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There are a number of opportunities to volunteer in ways that can help create a clean water future for generations to come

Volunteer Opportunities

Water Rangers

Water Rangers is a Smartphone app that helps citizen scientists and concerned residents report and track issues. View map to report issues or download the app: iPhone- Android

Become a Certified Water Quality Monitor

Completing water quality monitoring training and adopting a site to regularly test, is a great way to help the community identify problems before they get out of control. Learn More

Weeks Bay Reserve Volunteer Opportunities

Volunteers assist in the operation of the Visitor Center, provide staff support for public events, and assist with education and research programs. This diverse group includes naturalists, retired educators, local residents, and others interested in sharing their knowledge of Weeks Bay Reserve. Learn More

Graham Creek Nature Preserve

Volunteers of all ages and skills are greatly appreciated, though children will need to be accompanied by an adult. They are more than happy to schedule volunteer days for corporate groups, Boy Scout troops, or school groups who wish to help with projects throughout the year. Visit Site

Watershed Planning

Become involved in watershed management planning in your area. The Mobile Bay National Estuary Program has been working with community members to create plans for all coastal watersheds in Southwest Alabama. Your involvement can help improve water quality, habitats, resilience, and expand opportunities for community access. Visit Site

Join an Environmental Advisory Board

Many Municipalities have environmental advisory boards which are made up of volunteers and which provide policy advice to the mayor and city council regarding environmental matters that concern the city.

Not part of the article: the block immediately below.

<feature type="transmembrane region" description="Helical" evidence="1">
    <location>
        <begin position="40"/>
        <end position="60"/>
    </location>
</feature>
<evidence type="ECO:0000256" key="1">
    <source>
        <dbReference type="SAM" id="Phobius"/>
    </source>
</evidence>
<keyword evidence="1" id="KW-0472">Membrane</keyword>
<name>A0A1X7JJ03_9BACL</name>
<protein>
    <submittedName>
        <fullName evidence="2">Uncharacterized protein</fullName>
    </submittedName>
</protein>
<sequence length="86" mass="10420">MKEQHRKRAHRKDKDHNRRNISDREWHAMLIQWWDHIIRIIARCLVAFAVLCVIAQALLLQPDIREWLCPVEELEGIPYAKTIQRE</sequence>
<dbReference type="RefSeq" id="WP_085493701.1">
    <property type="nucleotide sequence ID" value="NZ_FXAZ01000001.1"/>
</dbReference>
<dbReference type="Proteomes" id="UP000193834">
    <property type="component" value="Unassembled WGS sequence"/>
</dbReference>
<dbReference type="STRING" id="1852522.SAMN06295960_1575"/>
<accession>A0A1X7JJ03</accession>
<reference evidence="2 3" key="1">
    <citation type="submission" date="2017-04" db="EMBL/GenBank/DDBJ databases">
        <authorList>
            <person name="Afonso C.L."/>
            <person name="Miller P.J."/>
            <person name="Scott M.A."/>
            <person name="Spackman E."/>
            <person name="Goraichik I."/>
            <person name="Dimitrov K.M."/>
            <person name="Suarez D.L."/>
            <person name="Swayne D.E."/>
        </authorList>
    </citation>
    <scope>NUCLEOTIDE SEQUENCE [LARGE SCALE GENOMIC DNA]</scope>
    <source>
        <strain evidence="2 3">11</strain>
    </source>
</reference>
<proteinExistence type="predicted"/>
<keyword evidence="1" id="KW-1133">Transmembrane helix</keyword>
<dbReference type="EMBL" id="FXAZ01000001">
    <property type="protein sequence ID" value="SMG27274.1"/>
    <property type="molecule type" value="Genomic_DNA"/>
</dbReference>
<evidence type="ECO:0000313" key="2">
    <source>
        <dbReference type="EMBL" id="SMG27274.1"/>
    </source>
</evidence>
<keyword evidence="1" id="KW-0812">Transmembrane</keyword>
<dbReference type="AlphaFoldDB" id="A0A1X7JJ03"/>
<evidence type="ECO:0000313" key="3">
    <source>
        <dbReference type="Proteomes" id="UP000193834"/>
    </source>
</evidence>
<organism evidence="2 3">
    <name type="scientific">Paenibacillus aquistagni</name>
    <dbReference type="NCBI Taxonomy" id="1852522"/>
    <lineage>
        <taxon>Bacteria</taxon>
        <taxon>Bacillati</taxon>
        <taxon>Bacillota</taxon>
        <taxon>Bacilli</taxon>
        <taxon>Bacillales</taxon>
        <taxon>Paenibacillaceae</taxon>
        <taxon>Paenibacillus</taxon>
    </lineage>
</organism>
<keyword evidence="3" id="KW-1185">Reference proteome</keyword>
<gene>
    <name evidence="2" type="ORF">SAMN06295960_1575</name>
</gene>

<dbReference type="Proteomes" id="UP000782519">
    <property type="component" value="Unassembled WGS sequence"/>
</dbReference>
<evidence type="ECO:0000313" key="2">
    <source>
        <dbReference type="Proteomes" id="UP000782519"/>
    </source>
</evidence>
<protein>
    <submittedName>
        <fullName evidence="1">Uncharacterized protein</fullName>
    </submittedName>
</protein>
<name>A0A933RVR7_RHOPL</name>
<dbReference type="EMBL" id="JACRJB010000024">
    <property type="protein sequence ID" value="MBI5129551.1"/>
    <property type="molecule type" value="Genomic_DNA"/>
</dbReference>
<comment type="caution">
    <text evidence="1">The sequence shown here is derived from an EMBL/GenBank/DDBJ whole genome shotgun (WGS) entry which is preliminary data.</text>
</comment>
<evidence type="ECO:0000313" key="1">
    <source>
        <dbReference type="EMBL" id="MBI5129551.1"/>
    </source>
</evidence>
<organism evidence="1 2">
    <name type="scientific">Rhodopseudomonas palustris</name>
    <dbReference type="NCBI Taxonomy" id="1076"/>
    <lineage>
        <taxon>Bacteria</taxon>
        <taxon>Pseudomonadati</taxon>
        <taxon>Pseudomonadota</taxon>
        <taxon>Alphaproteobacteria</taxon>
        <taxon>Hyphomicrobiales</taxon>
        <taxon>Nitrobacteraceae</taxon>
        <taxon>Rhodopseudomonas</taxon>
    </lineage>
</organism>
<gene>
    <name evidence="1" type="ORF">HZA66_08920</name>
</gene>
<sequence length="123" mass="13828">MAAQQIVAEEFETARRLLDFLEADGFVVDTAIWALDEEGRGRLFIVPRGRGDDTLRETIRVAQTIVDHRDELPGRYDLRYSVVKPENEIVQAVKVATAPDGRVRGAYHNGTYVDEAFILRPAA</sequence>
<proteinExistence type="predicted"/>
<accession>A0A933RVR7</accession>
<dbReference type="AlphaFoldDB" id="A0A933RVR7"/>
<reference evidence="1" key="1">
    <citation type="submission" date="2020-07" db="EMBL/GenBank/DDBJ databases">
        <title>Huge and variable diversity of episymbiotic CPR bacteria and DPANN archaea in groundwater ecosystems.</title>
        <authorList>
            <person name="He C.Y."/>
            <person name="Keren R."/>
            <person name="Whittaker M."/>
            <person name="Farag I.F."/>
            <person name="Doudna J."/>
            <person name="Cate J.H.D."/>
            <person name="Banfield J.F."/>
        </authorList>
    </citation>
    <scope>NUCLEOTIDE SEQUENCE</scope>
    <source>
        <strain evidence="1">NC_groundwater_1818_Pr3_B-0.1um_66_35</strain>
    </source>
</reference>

Join Your Watershed Group

Volunteer, place-based grassroots groups, promote are committed to creating a clean water future for their communities. Through water quality monitoring, education and outreach, and assessment. Visit Page

Related Actions

Become a Water Quality Monitor

Completing water quality monitoring training and adopting a site to regularly test, is a great way to help the community identify problems before they get out of control.

Join a Community Cleanup

Community cleanups are a social, hands-on way that teens can help cleanup the litter and debris that gets washed down storm drains and into our waterways where it can pollute the water and injure marine creatures.

Get On The Water

Getting out on the water is not only fun and great exercise, the more you use the water, the more likely it is you'll think about protecting it. So go ahead, go for a swim, get your fishing pole, take a boat for a ride, or attend a water festival near you.

Types of Pollution

When water rushes off hardened surfaces, erosion of sediments degrade water conditions and smother and disrupt seagrass growth and the habitat for benthic organisms they provide.

Compounds like oil, grease, and heavy metals take a long time to break down and threaten the health of both aquatic and human life.

Litter is not only unsightly, but it also causes a variety of problems to the ecosystem as it enters our waters where it is often is mistaken for food by fish and invertebrates.

Too much fertilizer, pet waste, and other nutrients in our water often lead to serious problems like lowering dissolved oxygen levels, preventing seagrass growth, and killing fish.

Disease-causing microorganisms, including bacteria, viruses, and other single-celled organisms, are referred to as pathogens, some, like Salmonella, cause human health problems.

While pesticides are designed to be toxic to certain organisms, they can often be harmful and kill other species in the marine system that are important for the entire ecosystem.